The new tax law eliminated the deduction for interest paid on home equity lines of credit (also called home equity loans or second mortgages). But the interest paid on these loans may still be tax deductible if the loan meets specific requirements.

Interest paid on loans used to buy, build, or substantially improve your home is still tax deductible if the home secures the loan. For example, interest paid on a home equity loan secured by your home to remodel your kitchen may be tax deductible if the loan meets other criteria.

The loan must be secured by your home. Interest paid on loans not secured by your home is not tax deductible. Tax Trap: Interest paid on a loan secured by your primary residence used to purchase a second home (e.g., vacation home) is not tax deductible. So it is best to use the second home as security for the loan.

It gets even more complicated. The old law that allowed you to deduct interest paid on home equity loans secured by your home overrode what is called the “interest tracing rules.” For example, you may know that interest paid on your credit card is not tax deductible. But under the old law, interest paid on a home equity loan used to pay off credit card debt was tax deductible if the loan met other specific criteria. The IRS did not “trace” how you used the loan. If your home equity loan met specific criteria, the interest was tax deductible.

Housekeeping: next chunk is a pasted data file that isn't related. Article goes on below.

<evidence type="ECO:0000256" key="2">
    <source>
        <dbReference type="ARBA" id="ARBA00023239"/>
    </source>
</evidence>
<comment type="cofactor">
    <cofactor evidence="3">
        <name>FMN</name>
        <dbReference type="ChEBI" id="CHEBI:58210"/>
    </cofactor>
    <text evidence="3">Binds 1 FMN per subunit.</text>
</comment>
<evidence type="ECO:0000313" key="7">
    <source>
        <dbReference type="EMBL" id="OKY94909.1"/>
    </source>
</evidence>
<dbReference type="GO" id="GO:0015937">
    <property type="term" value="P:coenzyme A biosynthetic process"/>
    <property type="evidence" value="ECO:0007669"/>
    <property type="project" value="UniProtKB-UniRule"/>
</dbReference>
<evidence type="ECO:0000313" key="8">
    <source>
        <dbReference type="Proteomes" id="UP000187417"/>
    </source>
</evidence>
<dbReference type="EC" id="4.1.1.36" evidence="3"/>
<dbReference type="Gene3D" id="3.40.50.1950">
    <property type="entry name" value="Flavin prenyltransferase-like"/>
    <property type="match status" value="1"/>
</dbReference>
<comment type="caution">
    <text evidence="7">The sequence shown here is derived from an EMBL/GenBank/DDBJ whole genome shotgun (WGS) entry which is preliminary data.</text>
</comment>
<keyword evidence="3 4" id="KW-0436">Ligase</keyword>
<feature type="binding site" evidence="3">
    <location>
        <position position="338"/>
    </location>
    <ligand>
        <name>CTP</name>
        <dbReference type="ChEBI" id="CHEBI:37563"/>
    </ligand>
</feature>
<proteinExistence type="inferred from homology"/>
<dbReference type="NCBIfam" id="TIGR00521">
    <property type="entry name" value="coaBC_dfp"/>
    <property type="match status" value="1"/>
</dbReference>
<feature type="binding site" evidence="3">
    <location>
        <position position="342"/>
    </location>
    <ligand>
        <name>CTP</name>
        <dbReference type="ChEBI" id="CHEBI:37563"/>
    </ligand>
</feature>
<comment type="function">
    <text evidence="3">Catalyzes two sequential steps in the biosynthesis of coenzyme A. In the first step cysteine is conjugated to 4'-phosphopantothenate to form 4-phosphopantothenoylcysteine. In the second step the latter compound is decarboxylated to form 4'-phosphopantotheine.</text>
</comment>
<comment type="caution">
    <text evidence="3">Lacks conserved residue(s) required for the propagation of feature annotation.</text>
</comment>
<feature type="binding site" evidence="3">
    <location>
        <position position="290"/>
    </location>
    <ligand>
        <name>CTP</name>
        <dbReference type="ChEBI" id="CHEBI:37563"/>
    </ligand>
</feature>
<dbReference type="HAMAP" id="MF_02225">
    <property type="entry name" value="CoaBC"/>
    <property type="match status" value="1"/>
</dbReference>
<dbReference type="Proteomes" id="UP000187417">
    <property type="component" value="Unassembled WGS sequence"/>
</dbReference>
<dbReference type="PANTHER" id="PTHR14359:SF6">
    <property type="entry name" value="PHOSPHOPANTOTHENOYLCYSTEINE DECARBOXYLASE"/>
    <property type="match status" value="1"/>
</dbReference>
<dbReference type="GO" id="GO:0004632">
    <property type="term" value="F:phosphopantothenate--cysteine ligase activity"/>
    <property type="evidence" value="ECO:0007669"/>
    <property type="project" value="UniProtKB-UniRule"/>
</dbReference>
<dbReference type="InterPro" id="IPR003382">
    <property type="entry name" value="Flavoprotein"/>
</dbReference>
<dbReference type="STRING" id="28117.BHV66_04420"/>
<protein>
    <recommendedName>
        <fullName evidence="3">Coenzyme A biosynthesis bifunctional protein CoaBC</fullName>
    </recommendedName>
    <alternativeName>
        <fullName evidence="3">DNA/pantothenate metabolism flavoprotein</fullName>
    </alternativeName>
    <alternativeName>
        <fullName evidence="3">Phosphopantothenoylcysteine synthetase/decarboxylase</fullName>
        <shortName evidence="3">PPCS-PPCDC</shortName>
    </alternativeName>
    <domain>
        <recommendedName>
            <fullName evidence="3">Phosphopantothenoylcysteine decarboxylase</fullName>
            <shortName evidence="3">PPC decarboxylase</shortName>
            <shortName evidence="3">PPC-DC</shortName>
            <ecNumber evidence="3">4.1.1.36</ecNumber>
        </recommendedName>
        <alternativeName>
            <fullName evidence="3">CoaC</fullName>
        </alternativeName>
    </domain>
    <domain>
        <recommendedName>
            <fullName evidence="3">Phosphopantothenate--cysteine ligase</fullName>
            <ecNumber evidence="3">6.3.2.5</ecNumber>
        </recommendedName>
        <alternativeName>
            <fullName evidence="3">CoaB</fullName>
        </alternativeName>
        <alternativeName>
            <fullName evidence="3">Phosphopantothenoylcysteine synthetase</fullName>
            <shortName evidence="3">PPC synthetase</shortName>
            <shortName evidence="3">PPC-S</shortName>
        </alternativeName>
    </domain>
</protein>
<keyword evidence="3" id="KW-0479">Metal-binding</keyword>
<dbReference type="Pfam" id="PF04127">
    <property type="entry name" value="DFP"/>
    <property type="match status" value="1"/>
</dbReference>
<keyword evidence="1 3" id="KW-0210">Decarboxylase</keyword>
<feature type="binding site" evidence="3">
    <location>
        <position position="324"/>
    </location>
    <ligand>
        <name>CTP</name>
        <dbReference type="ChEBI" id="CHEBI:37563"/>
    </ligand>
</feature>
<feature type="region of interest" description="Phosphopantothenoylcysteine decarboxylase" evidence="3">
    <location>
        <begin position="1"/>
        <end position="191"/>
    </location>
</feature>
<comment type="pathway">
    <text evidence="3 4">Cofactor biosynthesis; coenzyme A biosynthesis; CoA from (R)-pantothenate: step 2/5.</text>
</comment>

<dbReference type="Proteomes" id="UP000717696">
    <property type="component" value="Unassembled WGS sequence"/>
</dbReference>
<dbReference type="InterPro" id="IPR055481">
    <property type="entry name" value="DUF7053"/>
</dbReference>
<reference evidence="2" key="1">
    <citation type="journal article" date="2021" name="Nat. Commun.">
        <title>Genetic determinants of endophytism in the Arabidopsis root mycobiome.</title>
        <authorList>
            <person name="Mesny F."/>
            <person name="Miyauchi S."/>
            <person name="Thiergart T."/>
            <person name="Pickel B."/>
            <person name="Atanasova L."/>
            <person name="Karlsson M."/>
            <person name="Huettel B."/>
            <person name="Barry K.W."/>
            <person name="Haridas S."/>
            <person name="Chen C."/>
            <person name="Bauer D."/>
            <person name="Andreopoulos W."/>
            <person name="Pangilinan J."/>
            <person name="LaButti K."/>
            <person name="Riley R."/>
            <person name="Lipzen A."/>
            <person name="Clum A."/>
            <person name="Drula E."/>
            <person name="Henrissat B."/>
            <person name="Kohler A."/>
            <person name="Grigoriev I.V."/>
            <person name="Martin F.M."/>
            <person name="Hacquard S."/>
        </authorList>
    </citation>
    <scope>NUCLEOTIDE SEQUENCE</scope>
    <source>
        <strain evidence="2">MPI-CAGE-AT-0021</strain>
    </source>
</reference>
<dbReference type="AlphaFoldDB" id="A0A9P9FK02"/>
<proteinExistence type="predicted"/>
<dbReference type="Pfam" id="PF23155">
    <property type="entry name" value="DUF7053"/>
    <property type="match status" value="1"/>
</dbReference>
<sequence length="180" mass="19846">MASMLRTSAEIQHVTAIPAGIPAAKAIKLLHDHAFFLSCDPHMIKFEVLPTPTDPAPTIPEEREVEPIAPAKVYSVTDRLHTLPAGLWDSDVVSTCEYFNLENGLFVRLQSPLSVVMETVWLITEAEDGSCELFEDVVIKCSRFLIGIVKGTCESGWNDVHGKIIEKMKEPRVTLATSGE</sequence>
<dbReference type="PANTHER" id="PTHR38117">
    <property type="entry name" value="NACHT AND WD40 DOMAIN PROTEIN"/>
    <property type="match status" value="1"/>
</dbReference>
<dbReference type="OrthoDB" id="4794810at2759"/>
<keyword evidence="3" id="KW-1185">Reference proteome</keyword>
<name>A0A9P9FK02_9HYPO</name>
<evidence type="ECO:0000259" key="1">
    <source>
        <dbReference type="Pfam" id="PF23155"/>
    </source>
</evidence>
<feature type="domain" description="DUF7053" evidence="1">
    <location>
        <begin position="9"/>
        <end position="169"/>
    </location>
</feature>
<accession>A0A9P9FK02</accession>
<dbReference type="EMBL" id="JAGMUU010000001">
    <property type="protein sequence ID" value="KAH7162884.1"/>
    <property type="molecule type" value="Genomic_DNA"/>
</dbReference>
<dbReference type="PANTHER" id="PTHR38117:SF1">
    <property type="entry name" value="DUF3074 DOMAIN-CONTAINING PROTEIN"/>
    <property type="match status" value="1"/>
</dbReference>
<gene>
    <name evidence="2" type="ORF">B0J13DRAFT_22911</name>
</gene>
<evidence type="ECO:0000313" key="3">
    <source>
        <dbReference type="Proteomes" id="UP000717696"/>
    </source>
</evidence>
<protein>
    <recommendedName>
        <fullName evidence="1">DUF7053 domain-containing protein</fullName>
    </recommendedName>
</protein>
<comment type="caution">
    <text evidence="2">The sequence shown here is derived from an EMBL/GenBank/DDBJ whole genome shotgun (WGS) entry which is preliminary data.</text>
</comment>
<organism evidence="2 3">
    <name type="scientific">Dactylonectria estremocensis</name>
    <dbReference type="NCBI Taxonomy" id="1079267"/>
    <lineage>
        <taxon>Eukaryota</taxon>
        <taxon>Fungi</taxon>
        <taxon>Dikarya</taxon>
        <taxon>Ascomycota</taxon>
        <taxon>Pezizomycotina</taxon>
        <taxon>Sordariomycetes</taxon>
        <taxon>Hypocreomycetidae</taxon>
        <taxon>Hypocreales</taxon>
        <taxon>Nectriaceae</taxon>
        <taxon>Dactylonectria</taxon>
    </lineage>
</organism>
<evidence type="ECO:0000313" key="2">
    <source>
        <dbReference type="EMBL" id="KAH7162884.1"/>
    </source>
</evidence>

Under the new law, the “interest tracing rules” become more important because it may allow you to deduct interest paid on a home equity loan. For example, if you use a home equity loan to purchase a rental property, you can “trace” the interest paid to the rental property and tax deduct the interest. Tax Trap: You must make an election to trace the interest to the rental property.

Our company has experience with these rules, and we are available to assist you. Please call us at 323-285-9880 for additional information.

Disclaimer: Tax laws are complicated and your taxes are unique to you. A law favorable to you may not be beneficial to the next person because the facts and circumstances are different. Our blog posts are very broad and do not provide specific tax advice to you for which you can use for tax planning purposes. Therefore, we highly recommend you contact us before taking any action concerning the content of this post.